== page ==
The cold winter months often means more time spent indoors. While this can be cozy, it can also lead to boredom, especially for young children. As a parent or teacher, you want to keep kids engaged and learning even when they can’t run around outside. Reading is a great way to do this!
Here are some fun winter reading ideas to try with preschool through 4th grade students:
Pre-K or Preschool Readers
- Read winter-themed books and have them point out snowmen, hats, scarves, and other cold weather items on each page. Some good options are Biggest Snowman Ever by Steven Kroll, The Snowy Day by Ezra Jack Keats, Katy and the Big Snow by Virginia Lee Burton, and Over and Under the Snow by Kate Messner. Click here for our list of available books.
- Act out scenes from the story using costumes and props, and let their imagination lead the way to an adventure in storytelling!
- Make a homemade book featuring your child as the main character. Take photos of them dressed up and include a simple story.
Kindergarten & 1st Grade
- Create a reading fort or tent in the living room using blankets and pillows. Pick a new book to read together each time you have a reading “campout.”
- Have a hot cocoa reading day where kids can sip cocoa or tea while reading books curled up in comfy spots.
- Try audiobooks and follow along with the book. They can practice reading aloud or silently to themselves.
- Books for this age group that are available on our booklist include 100 Snowmen by Jen Arena, Bad Kitty Does Not Like Snow by Nick Bruel, Giving Snowman by Julia Zheng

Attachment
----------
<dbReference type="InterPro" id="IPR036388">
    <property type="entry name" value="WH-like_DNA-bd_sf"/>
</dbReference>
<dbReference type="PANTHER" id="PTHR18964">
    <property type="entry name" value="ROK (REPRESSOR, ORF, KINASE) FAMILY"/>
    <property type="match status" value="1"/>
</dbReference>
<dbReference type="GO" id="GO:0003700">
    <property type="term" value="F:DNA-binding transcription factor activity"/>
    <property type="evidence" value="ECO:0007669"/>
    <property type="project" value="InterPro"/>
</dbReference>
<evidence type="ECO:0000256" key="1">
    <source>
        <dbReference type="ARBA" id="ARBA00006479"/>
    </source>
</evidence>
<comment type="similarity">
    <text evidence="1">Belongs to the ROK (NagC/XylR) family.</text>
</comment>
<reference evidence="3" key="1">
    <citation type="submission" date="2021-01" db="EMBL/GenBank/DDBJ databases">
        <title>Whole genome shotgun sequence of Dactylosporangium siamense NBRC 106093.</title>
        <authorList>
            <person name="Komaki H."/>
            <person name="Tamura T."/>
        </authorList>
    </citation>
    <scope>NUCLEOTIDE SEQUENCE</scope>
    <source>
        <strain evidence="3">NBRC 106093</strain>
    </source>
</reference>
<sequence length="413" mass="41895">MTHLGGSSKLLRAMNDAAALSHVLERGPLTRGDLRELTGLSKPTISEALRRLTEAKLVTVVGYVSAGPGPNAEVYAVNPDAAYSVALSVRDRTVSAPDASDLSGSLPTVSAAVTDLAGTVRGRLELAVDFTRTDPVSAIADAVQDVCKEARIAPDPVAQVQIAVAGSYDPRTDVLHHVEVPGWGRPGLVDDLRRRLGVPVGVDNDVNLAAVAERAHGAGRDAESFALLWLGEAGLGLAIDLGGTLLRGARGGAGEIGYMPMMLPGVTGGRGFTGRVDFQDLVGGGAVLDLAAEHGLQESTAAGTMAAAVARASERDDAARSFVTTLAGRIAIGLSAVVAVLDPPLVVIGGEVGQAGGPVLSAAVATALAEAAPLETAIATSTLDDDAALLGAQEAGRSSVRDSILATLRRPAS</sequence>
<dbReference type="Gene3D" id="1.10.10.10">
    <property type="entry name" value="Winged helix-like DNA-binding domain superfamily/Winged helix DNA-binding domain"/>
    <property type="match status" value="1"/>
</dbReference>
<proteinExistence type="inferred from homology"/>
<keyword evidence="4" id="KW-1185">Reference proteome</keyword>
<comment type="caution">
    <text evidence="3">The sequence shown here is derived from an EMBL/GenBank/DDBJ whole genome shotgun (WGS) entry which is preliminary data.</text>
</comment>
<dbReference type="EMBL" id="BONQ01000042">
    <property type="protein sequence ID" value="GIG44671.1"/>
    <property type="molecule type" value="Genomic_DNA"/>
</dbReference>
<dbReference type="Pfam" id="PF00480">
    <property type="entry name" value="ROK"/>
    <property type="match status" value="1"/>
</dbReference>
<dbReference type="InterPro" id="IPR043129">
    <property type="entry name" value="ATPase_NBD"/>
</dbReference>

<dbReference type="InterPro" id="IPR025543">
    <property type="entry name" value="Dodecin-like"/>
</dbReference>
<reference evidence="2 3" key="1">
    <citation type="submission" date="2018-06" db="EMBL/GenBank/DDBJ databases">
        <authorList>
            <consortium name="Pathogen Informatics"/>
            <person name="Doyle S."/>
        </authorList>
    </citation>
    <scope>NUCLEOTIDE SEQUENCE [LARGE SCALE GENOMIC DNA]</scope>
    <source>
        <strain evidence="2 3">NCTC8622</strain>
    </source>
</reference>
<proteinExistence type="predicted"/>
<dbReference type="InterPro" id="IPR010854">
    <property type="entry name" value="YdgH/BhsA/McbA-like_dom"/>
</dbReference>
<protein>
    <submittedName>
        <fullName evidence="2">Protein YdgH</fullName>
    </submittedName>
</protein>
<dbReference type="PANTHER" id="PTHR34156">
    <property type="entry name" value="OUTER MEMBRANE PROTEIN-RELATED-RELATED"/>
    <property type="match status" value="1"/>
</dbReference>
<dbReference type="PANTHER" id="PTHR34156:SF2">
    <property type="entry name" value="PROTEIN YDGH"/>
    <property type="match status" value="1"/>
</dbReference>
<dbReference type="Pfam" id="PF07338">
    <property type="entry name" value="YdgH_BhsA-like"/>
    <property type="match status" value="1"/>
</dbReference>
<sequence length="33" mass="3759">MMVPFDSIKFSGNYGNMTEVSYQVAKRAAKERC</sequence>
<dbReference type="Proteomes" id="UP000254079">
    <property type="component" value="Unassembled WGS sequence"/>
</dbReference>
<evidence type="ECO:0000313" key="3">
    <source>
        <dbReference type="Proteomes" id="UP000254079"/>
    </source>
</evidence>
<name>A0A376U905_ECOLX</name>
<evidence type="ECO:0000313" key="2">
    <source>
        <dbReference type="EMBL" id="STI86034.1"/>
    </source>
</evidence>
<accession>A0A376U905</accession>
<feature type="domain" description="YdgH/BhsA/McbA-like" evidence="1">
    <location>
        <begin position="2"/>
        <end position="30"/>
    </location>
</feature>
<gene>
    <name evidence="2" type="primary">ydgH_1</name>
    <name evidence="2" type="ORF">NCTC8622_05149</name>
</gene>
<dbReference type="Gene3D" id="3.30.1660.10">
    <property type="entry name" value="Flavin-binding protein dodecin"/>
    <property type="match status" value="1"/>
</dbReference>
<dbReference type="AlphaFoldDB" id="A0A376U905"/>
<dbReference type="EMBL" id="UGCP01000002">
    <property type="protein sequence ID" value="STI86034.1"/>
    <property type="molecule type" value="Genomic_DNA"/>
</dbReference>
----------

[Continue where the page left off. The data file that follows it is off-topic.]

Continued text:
2nd and 3rd Grade
- Host a virtual book club with friends over video chat. The teacher/parent can lead a discussion with a pre-chosen book.
- Print out winter or snow-themed mazes, word searches, and other activities to do along with reading. Check sites like Education.com.
- Listen to audiobooks while doing a craft project like knitting, coloring, or making ornaments.
- Books for this age group available on the Cleveland Schools Book Fund paperback book list include Disaster Strikes Blizzard by Marlene Kennedy, children can receive a book for home.
- Challenge them to read a chapter book on their own and share a “review” with you about it after. Ask their thoughts on the book, characters, and what they liked or didn’t like.
- Print out reading bingo boards and have them earn prizes for getting 5-in-a-row based on book themes, authors, characters, etc.
- Do reader’s theater! Find scripts online to perform together. Play Scripts for Kids is one resource and your public library might also have electronic script options for download.
The winter months don’t have to mean a halt on reading activities!
Use these fun, hands-on ways to keep your preschool through 4th grade students engaged with books all season long. Adjust ideas as needed for your child’s age and reading level. Most importantly, make it fun and don’t forget to set an example by reading yourself.